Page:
y wife and I are both
senior citizens. I am 81
and my wife is 76. We
have been in the U.S.
since 1985 and are
U.S. citizens. Both of
us have PAN cards and OCIs. We
have pension and deposit
accounts with a particular bank in
India. The bank has been asking us
to submit our Aadhaar Cards and
has even threatened to stop our
accounts. We have come across
several press reports that NRIs
like us are ineligible and exempted
from Aadhaar. And we have also
duly communicated the same to
the bank. But it hasn’t helped. Is
there any specific GOI or RBI noti-
fication that we can cite and send
to the bank?
- S. Tumuluri
Any individual, irrespective of
age and gender, who is a resident in India and satisfies the
verification process laid down by
the Unique Identification
Authority of India (UIDAI) can
apply for Aadhaar card. NRIs,
PIO’s as well as foreigners, living
in India can apply for Aadhaar
card and it is given free to all
Foreign citizens residing in
India can apply for Aadhaar. An
Aadhaar card is meant for establishing unique identity of residents of India.
It has nothing to do with a
person’s citizenship nor can an
Aadhaar card be used as proof of
Of relevance to your particu-
lar question is the following mat-
ter from the official GOI website
with respect to Aadhaar – here is
the link -
“Is it mandatory to enroll for
Aadhaar to file tax returns or
apply for PAN in India? If yes,
then what is the process for
Section 139AA of the Income-tax Act, 1961 as introduced by
the Finance Act, 2017 provides
for mandatory quoting of
Aadhaar / Enrolment ID of
Aadhaar application form, for filing of return of income and for
making an application for allotment of Permanent Account
Number with effect from 1st
It is clarified that such mandatory quoting of Aadhaar or
Enrolment ID shall apply only to
a person who is eligible to obtain
As per the Aadhaar (Targeted
Delivery of Financial and Other
Subsidies, Benefits and Services)
Act, 2016, only a resident indi-
vidual is entitled to obtain
Resident as per the said Act
means an individual who has
resided in India for a period or
periods amounting in all to one
hundred and eighty-two days or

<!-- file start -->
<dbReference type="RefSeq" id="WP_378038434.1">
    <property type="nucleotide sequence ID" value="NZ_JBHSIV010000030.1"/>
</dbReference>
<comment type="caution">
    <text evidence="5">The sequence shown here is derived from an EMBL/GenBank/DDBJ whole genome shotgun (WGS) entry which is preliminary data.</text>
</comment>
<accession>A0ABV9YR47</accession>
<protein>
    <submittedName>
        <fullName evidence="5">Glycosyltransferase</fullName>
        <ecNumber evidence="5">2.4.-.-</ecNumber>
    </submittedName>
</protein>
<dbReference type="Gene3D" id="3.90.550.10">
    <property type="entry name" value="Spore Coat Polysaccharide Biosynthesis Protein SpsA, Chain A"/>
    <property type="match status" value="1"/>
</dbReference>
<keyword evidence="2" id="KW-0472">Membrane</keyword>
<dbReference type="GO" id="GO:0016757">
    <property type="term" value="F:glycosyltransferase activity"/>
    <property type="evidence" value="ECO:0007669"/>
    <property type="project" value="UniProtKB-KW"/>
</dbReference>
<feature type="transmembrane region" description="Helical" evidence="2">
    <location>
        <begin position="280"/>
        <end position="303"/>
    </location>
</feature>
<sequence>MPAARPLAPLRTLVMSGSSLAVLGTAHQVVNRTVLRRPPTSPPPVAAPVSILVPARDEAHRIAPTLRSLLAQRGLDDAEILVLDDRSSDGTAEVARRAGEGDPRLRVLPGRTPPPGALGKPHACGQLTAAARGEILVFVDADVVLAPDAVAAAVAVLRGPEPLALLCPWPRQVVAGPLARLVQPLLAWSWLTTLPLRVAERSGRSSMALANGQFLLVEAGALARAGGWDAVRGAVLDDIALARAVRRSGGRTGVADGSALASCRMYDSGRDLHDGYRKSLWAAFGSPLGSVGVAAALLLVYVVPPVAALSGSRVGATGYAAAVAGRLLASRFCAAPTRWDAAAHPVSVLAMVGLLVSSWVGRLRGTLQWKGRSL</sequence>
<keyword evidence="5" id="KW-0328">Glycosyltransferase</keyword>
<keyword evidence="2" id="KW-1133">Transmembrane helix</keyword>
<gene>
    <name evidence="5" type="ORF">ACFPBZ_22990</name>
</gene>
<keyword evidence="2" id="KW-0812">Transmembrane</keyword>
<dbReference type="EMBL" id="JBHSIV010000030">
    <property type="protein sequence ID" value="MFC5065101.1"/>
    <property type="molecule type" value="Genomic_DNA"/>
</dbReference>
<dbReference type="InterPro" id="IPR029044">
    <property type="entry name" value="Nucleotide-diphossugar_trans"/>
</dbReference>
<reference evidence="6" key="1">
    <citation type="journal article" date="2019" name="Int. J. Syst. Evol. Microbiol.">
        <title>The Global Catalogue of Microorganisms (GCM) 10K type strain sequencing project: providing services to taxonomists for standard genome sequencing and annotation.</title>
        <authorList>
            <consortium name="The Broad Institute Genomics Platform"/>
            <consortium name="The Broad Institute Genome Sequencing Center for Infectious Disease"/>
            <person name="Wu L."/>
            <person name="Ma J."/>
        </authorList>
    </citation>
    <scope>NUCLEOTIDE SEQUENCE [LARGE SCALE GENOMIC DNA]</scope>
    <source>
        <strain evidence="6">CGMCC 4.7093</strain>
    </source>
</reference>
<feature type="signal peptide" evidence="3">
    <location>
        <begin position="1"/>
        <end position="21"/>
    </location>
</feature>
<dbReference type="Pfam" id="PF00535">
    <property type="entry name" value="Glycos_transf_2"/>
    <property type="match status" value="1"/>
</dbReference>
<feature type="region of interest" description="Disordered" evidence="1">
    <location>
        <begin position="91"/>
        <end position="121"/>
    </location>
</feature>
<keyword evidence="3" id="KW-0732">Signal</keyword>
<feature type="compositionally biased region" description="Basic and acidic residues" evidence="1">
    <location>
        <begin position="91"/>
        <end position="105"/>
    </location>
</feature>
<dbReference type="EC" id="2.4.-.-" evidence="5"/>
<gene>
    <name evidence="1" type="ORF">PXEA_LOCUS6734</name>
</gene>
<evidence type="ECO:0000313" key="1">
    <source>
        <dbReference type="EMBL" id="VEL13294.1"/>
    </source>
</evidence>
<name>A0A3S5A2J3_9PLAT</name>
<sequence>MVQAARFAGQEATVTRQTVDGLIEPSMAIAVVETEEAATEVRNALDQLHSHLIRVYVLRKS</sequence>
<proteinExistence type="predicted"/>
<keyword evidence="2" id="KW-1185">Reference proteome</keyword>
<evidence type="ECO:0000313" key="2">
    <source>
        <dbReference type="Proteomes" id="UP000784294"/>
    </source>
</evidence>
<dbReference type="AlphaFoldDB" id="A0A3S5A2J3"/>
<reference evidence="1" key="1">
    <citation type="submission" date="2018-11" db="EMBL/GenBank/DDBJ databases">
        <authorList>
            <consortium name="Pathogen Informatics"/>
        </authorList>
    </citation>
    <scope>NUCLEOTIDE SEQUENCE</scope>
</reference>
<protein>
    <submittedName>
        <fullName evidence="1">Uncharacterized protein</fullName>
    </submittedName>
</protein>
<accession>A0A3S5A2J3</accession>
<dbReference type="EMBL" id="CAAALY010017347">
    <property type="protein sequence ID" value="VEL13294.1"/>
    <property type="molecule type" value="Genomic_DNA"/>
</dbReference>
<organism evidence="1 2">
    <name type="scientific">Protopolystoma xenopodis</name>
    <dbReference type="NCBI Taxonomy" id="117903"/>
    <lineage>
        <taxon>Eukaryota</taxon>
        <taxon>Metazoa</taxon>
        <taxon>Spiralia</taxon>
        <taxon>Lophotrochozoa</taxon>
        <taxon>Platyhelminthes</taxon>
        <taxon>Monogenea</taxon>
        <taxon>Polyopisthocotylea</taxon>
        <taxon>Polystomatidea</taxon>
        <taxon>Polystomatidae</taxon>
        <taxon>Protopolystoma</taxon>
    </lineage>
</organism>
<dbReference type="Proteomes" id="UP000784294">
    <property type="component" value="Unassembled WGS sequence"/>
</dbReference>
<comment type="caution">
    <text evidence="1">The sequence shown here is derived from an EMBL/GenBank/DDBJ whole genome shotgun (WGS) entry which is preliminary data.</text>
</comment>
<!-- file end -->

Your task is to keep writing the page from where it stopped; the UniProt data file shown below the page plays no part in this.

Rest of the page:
more in the twelve months
immediately preceding the date
of application for enrolment.
Accordingly, the requirement to
quote Aadhaar as per section
139AA of the Income-tax Act
shall not apply to an individual
who is not a resident as per the
Aadhaar Act, 2016.”
I have some NRO deposits in
banks in India. While I am aware
that the interest earned on the
NRO balances would be subject to
TDS (withholding tax), would I
need a PAN? Would the answer
change considering the fact that I
am a non resident and in any case
my income is far below the tax-
PAN is a pre-requisite for filing tax return. Since your
income is below the taxable
threshold, you do not need to
file a tax return and hence strictly there is no necessity of PAN.
However, the government is
making PAN increasingly
mandatory for various transactions apart from filing tax return.
For example, for investing in
mutual funds or stocks, PAN is
compulsory. So also it is compulsory for property transactions
etc. Therefore, it would be advisable to obtain a PAN for oneself.
A wrong notion that is apparently prevailing amongst some
NRIs is that if a person obtains a
PAN, he must statutorily file a
return of income. There is no
such requirement. Return of
income is only required to be
filed if the total income is above
the basic exemption limit which
is currently Rs. 250,000 (about
$3,878 in U.S. currency).
I am originally from India but have
now U.S. citizenship. This year I
have moved to India with the
intention to stay and work there at
least for three years initially.
1. Can I open resident bank
accounts or do I retain my NRE /
2. Can I trade in the stock mar-
ket on my resident status?
3. How about investing in mutual funds?
4. I obtained my PAN when I
was holding Indian citizenship. Do I
need to inform to IT dept about
change in citizenship?
5. Am I considered "Resident
Indian" (though holding U.S. citizenship and OCI) for all financial
and income-tax purpose?
- Sundar Dube
Once you come to India for
employment / intention to stay
for an uncertain period, you will
be a Resident Indian. You may
open a resident SB account.
Similarly you can open regular
(resident Indian) demat and
online trading accounts (
You may also invest in mutual
funds in India. There are no
You may continue with the
same PAN. There is no requirement of informing the IT department separately. The tax returns
you would be filing for the current year will indicate your
change in the status.
The residential status does
not depend upon citizenship.
I returned to India in May 2017 and
was an NRI for eight years prior to
that. I have been working for the
same U.S. firm even from India –
they pay my salary into my U.S.
bank account, net of the withholding tax. My question is that for
how long can I claim the RNOR
status? When will I have to start
paying tax in India too?
- M. Goel
Under the RNOR status, your
foreign income is tax-free just
like it is for an NRI. As per information provided, you would be
an RNOR for 2017 and 2018.
However, it seems from your
query that since your return to
India, you have been discharging
your employment from India. In
other words, you have been
working in India for the U.S.
In this case, the remuneration
earned from the U.S. employer
becomes your Indian income
though the same is received
Hence, it will be taxable in
India. Since you are also being
taxed on the same income in the
U.S., you can claim credit for tax
paid in the U.S. from your Indian
tax payable on this income.
The author may be contacted at
Aadhaar Cards for NRIs, NRO Balances, RNOR Status
INDIA ABROAD June 9, 2017 27 BUSINESS
By Sandeep Shanbhag